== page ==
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“Like a latter-day Romantic poet, Veirs maps her feelings across the landscape and the cosmos.” – Critic’s Choice, New York Times
On Year Of Meteors (2005), familiar surroundings come into sharper focus as the lyrical themes of the sky and outer space now seem mysterious, magical and new. Veirs’ lyrical allusions to the natural world are disarmingly dreamlike yet scientifically precise. Using synergistic elements of contemporary folk, Americana, alternative rock and laptop style electronics, she creates an amalgam that remains her own. There's an elegantly sad quality, a jagged yearning, forcing you to be silent witness to this exquisite, seductive pain. With soft electronic rhythms and tape loops bubbling underneath, her impassive voice lays out rich melodies that build and explode around standout tracks like “Galaxies” and “Parisian Dreams.”
With its brooding intellectualism, intricate arrangements, and clever wordplay, Laura Veirs' 2004 debut on Nonesuch, Carbon Glacier, found its way on to a great many critic's "best-of" lists (and rightfully so). The Portland-based singer/songwriter once again pays homage to her geology background with Years of Meteors, a diverse collection of meandering pop songs that parallel her most recent European/American tour. Transience is the common theme here, and Veirs sets her enviable verbal skills to task on standout tracks like "Magnetize," "Parisian Dream," and "Secret Someone" -- the latter boasts a divine bit of travel-weary imagery: "A smile would melt me to an asphalt strip/where all would travel/where all would tread and trip." As with Glacier, Veirs employs her trusted backup band, the Tortured Souls, to flesh out the material. Led by drummer/producer Tucker Martine, they sound like a tightly knit group now, trading tasteful licks and never overplaying. Flashes of viola, upright bass, and ultra-compressed percussion float in and out. That Veirs manages to keep the mood so sparse while so much is going on is impressive in its own right, but it's that old reliable brooding intellectualism, the intricate arrangements, and the clever wordplay that will keep listeners glued to each and every track.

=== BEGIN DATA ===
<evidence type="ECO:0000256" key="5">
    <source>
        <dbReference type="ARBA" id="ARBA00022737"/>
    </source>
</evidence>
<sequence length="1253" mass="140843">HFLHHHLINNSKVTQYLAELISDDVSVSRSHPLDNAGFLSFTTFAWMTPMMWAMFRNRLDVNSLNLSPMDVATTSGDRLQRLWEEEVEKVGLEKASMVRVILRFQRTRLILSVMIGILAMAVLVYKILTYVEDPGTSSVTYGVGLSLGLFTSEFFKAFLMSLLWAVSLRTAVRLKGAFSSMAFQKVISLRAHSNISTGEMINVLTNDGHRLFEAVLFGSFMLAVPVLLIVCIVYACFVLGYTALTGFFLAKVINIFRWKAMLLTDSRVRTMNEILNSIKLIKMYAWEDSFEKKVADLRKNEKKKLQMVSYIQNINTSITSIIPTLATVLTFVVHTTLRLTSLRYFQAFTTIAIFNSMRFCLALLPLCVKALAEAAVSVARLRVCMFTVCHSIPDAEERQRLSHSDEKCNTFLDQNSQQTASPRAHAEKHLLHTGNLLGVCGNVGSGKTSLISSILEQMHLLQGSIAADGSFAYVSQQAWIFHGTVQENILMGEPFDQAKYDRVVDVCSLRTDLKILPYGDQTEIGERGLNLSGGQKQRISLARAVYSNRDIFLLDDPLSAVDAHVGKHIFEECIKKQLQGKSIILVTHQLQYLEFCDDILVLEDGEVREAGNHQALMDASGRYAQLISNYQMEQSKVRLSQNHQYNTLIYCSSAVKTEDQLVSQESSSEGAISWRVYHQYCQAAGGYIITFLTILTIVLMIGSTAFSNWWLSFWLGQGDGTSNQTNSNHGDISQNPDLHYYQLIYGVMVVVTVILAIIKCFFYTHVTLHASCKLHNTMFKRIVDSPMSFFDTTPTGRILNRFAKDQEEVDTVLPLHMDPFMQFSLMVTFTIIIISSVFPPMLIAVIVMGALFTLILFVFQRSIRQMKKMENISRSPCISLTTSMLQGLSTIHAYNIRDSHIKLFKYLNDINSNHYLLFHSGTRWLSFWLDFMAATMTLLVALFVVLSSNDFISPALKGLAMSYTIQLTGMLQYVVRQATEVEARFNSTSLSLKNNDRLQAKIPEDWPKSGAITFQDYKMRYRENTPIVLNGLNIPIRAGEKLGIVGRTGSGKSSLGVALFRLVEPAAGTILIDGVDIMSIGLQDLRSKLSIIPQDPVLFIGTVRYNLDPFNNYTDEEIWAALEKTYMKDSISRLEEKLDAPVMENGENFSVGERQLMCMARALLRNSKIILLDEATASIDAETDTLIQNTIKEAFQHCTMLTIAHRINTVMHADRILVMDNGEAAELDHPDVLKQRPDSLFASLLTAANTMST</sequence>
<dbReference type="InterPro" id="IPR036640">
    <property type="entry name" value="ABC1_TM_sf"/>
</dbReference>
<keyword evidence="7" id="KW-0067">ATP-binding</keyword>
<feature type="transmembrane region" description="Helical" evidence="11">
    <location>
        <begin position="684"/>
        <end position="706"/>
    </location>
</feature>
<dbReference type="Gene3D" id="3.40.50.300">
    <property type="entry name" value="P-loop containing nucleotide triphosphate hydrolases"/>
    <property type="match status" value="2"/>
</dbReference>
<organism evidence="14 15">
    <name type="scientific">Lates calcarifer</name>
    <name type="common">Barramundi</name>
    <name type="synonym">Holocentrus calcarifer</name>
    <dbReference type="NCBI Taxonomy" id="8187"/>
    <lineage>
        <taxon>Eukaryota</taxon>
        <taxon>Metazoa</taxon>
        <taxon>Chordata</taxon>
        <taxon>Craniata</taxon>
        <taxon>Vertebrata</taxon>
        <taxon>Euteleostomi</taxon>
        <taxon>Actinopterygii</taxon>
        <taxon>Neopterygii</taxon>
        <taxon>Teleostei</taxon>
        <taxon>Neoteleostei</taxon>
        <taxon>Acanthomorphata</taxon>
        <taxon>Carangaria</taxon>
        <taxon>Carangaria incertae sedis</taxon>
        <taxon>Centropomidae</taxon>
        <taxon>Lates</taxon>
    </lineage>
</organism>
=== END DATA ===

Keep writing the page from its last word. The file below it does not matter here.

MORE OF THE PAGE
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*SEALED* Jacket still sealed in shrink original wrap; disc sold ungraded or "as is."
NM (Near Mint) Appears unplayed and will bear no marks, sleeve scuffs, or scratches.
EX+ (Excellent) May have one or two visible imperfections (i.e. sleeve scuffs, faint scratches, or other superficial marks) that will not affect playback.
VG+ (Very Good+) A few visible imperfections. These may include sleeve scuffs, light scratches, or other superficial marks.
VG (Very Good) Similar imperfections found on VG+ records but in slightly greater numbers. Records graded VG and above will typically not have any scratches that are deep enough to be felt with a fingernail.
VG- (Very Good-) A number of visible imperfections; the presence of a considerable number of light scratches will force a VG- grade, as will the presence of significant isolated defects such as scratches deep enough to be felt with a fingernail.
G (Good) Record can be played without skipping, but will have significant surface noise, scratches, and visible groove wear. G+ and G- are used to indicate stronger and weaker copies within this range.
*SW/DNAP* Slight warp, does not affect playback
*QUAD* Quadraphonic Sound, similar to today’s surround sound
All records are visually graded by our experienced staff, using a bright lamp and an Audio-Technica ATLP-120 turntable.